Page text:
I used to have a rule that I'd send a handwritten thank-you note after every interview. Though I still love snail mail, I now send thank-you emails.
Jessica Liebman, the executive managing editor of Insider Inc., would agree this is a smart move. In fact, if candidates don't send her thank-you email, they're toast. Liebman won't hire them.
No thank-you email, no offer
It's a strict rule she abides by no matter the position or how far along they are in the process. Whether it's a 30-minute phone screening or final in-person interview, Liebman will not move a candidate to the next phase of the interview process if she does not receive a thank-you email.
In a piece for Business Insider Liebman acknowledges that many don't agree with her rule. But she sticks by it. She's firm: "As a hiring manager, you should always expect a thank-you email, and you should never make an offer to someone who neglected to send one," she writes.
Why a thank-you email matters
Liebman's piece sparked some outrage on social media, so she posted a follow-up to clarify her thoughts on this. She walked back her position on not making an offer.
To be very clear: The thank-you-note strategy is a rule of thumb. It is not a rule of law or an official policy. Insider Inc. has hired -- and continues to hire -- people who have not written us thank-you notes. We extended such an offer last week, which was what gave me the idea to write the story.
It's a good practice anyway. Say you don't feel like you interviewed strongly because you were nervous or your time was cut short. A thank-you email offers an opportunity to share one more data point to build your case. Liebman says it shows that "the candidate is eager, organized, and well mannered enough to send the note."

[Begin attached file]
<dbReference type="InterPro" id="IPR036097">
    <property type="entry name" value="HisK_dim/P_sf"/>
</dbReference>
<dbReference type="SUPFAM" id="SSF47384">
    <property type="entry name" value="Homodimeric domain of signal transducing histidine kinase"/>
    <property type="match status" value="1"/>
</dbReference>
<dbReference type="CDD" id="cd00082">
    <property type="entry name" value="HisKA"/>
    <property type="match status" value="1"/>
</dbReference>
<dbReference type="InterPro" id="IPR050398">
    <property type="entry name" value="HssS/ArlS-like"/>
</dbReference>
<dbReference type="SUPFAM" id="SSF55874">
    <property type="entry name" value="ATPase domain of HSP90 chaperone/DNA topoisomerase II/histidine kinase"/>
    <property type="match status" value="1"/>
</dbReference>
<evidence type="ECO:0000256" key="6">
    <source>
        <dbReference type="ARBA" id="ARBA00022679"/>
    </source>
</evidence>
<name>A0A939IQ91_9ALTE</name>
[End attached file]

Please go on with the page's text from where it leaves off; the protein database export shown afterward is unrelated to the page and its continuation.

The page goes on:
Hit on 3 key points in your thank-you email
Liebman is a managing editor for a major publisher. Which means it's her job to edit other people's work. That makes her the perfect person to offer advice on how to write the perfect thank-you email after an interview.
You'll want to keep it short and sweet. The shorter the better, she says. She recommends you hit on three key points:
Start by saying thank you.
First thing first. Thank the interviewer taking the time to meet with you and share more about the position.
Reinforce that you want the job.
Find a tactful way to say, "I really want this job." Suzy Welch, the former editor-in-chief of Harvard Business Review agrees. It shows you're genuinely excited about the position.
Plug why you are perfect for this role.
Now that you've heard more about the role and had a discussion about it, use your thank-you email as a quick summary of what you covered in the interview. Give your interview two or three really good reasons why you are ideally suited for this job.
Looking out for red flags
Liebman believes it's a red flag when people fail to send thank-you notes. To her, it signals that you don't really want the job. When they've made an offer to candidates who didn't, they've been ghosted, the offer hasn't been accepted, or they've pulled out right before their start date.